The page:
How can I create art like I don't care whether or not I become an artist?

by phil on Saturday May 1, 2010 1:51 PM
art process

This is my first painting:

I created this in a three-hour fury of passion, where every brushstroke drew a micro-ecstasy out of me. I was elated with the results, but immediately after finishing, I thought, "What if I did this every day? What if I got better each time? What if I became an artist?!" But every painting I did afterwards was tainted with this motivation, and I could barely recover the same innocence that inspired my first dabble. Friends and family have praised my paintings, but I barely trusted or loved any of my later works, not like that first one. This question has plagued me ever since: "How can I create art like I don't care whether or not I become an artist?"


casualhero said on May 1, 2010 11:42 PM:

The most detrimental thought when working on art is how it will be received, thinking about the (non)audience, or even what you will think of it yourself once it's done. Nothing makes an artist more self-conscious and unable to get into that flow state. I think that's fundamentally what's at the base of what you're talking about: fear of judgment from others or yourself. When you ask, What if I get better, you set expectations and start looking for them. And it's easy to ask too much from yourself.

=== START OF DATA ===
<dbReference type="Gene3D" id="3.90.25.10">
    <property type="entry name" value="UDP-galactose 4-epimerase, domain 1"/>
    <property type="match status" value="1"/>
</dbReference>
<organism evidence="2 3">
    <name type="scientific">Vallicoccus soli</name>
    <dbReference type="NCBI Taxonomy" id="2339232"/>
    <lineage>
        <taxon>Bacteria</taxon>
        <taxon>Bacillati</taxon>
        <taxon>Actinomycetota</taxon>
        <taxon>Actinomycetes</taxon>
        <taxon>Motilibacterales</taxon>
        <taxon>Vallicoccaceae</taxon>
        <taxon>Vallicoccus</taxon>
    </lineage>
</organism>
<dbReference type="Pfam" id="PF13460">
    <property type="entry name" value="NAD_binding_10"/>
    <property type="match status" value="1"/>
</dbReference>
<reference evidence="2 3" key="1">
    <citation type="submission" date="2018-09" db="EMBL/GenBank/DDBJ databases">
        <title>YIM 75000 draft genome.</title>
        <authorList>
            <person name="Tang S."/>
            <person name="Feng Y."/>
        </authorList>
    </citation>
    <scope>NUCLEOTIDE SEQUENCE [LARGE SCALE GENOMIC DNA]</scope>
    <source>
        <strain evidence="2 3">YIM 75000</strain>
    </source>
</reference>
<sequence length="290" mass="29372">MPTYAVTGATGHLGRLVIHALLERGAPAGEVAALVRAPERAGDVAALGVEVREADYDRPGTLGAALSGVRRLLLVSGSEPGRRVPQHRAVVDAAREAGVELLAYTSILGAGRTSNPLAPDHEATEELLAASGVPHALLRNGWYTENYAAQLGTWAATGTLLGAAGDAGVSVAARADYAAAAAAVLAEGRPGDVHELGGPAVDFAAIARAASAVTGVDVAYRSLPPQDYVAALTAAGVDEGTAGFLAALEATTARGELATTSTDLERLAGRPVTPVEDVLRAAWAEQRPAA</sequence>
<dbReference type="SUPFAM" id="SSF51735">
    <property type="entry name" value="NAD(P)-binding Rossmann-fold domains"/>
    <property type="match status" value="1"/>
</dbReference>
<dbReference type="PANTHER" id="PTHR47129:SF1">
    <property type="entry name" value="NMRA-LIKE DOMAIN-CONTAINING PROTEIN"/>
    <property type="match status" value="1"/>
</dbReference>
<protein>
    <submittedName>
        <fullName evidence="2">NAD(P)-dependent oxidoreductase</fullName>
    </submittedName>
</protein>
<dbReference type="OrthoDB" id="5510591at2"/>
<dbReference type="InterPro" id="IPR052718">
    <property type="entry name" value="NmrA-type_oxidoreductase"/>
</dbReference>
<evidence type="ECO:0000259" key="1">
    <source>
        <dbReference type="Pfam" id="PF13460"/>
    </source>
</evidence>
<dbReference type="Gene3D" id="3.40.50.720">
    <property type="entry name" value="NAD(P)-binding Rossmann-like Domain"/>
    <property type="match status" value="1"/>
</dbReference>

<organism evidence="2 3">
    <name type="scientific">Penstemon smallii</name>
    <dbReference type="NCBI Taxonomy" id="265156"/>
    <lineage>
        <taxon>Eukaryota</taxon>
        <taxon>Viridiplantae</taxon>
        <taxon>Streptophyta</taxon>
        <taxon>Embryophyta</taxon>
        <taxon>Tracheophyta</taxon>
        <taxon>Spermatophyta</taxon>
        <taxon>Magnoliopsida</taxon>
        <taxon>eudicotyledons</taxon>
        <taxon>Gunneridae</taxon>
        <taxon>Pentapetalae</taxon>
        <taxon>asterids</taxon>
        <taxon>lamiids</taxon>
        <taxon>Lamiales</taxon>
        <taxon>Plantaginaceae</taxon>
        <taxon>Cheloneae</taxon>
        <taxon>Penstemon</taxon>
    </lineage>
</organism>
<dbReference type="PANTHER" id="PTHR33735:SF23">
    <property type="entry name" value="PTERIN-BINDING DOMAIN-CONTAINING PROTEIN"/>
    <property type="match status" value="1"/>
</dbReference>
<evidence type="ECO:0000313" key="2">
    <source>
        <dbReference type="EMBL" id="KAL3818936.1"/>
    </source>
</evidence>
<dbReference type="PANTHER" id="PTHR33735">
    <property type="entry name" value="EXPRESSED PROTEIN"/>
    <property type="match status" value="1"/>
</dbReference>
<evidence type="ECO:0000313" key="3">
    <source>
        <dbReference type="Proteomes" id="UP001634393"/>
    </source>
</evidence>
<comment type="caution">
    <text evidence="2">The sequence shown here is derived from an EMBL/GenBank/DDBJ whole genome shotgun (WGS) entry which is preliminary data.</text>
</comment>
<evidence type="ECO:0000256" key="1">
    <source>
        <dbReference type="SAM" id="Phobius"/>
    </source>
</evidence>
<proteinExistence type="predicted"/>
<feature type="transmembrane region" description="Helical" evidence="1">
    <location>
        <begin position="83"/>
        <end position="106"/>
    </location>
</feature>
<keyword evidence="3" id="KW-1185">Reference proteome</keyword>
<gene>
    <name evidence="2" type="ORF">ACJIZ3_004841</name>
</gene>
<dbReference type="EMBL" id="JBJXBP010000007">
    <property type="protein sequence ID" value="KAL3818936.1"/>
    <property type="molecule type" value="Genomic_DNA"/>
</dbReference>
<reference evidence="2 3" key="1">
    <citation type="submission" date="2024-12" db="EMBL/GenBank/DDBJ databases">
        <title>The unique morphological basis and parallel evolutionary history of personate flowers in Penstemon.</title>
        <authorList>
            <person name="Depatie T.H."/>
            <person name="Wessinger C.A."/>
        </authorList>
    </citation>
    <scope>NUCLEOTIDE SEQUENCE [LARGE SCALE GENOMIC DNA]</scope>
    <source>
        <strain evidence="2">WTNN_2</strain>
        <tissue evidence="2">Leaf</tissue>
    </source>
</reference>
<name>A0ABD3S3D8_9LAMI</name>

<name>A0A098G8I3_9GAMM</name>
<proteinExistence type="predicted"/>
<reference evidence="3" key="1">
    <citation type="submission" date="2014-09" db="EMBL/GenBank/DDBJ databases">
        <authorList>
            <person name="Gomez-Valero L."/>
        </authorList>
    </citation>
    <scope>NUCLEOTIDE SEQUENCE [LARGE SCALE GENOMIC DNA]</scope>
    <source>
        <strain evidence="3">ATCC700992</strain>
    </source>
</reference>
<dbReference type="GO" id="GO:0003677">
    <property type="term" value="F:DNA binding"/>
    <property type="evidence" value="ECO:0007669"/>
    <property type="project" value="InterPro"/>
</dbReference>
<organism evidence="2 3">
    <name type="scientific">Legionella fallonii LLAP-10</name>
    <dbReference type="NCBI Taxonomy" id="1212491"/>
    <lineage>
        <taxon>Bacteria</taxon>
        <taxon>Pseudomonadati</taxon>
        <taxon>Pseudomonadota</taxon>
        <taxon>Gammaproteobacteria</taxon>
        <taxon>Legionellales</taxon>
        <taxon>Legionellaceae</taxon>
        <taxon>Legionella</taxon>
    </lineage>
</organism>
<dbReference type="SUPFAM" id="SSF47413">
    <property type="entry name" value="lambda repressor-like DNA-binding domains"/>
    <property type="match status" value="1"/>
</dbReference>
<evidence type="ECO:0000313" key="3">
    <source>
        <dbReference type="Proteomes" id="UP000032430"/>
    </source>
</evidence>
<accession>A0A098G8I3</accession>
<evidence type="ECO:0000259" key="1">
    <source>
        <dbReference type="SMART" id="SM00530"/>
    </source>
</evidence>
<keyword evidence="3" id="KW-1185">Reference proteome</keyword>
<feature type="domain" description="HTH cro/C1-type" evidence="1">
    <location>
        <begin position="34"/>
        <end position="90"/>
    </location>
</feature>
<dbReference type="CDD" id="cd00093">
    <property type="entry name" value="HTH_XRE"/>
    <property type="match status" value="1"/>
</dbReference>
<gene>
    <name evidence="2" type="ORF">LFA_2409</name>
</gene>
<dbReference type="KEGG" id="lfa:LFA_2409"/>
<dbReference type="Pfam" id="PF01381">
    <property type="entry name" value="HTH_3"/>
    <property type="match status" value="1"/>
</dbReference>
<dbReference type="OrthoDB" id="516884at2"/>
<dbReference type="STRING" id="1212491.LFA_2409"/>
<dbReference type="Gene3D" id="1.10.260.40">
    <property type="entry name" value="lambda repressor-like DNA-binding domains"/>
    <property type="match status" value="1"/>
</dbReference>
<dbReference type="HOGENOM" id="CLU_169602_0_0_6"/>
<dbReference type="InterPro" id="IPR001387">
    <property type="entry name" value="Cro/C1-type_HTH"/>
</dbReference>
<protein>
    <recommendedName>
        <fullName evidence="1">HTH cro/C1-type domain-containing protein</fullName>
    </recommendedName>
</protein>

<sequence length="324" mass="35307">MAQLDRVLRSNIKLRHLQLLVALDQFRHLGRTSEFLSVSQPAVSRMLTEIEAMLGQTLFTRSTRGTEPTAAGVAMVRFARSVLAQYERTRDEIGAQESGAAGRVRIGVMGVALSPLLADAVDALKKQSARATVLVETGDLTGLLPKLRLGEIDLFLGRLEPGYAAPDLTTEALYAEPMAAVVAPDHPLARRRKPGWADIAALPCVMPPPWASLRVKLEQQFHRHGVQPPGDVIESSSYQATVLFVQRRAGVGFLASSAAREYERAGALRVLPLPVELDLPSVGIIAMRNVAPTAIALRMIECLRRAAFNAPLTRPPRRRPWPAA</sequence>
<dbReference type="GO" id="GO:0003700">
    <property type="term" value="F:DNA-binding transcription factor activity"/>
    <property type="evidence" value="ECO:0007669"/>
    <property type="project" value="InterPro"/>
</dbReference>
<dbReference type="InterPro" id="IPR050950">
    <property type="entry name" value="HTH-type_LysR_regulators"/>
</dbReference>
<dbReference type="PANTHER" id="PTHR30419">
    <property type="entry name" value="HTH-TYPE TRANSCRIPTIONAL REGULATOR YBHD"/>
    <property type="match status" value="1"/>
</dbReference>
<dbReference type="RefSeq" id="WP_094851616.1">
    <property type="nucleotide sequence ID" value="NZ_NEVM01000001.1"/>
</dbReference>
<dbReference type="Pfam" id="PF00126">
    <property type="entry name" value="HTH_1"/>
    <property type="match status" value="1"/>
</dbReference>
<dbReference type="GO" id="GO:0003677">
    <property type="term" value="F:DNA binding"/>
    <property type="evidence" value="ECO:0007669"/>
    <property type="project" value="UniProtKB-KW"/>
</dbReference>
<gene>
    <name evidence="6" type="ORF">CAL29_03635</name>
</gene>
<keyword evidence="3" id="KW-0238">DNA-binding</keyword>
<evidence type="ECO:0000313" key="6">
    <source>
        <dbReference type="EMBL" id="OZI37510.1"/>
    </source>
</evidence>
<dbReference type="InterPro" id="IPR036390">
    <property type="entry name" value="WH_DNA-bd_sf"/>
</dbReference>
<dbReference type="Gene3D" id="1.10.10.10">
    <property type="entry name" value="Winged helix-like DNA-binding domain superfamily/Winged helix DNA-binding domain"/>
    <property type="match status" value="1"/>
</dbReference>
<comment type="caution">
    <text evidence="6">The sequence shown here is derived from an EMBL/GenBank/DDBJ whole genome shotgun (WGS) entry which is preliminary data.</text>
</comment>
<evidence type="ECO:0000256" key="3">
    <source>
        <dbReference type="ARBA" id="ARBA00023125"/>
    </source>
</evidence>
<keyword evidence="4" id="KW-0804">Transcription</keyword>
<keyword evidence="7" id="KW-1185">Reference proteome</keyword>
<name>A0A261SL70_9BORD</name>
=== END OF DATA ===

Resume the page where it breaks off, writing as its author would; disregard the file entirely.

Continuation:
There are many other thoughts to focus on. Instead of telling you what thoughts those should be, I would say, more importantly, to try to control them with questions. A lot of self-help material overlooks this. "Think about how you can improve X!" is suggested without saying how you go about it. "How can I improve this work?" on the other hand engages the mind in a way it's used to, and you'll no longer be thinking that other questions "What will people think of this painting?" Instead of, "Am I getting better at this?" ask if you enjoyed it.

Just some thoughts on something I've been pondering myself.

Philip Dhingra said on May 2, 2010 6:50 PM:

I wonder what successful artists normally do. Do they actively guide their emotions by asking questions in order to shut out what other people think? Is it more natural for them, and that's why they're so good?

casualhero said on May 2, 2010 10:22 PM:

It's divided, at least, by what I've heard from artists themselves. Some authors slave over every word, even in the rough draft, and others are led by inspiration. I don't know if anyone could tell which process, "slavery" or inspiration, created a work. But it affects how the work is made, certainly.

Fundamentally, I think the inspired state contradicts worrying about anything. Inspiration would seem desirable all of the time, and even successful "slaves" probably work hard to get into an inspired state to make their work more enjoyable and easier.

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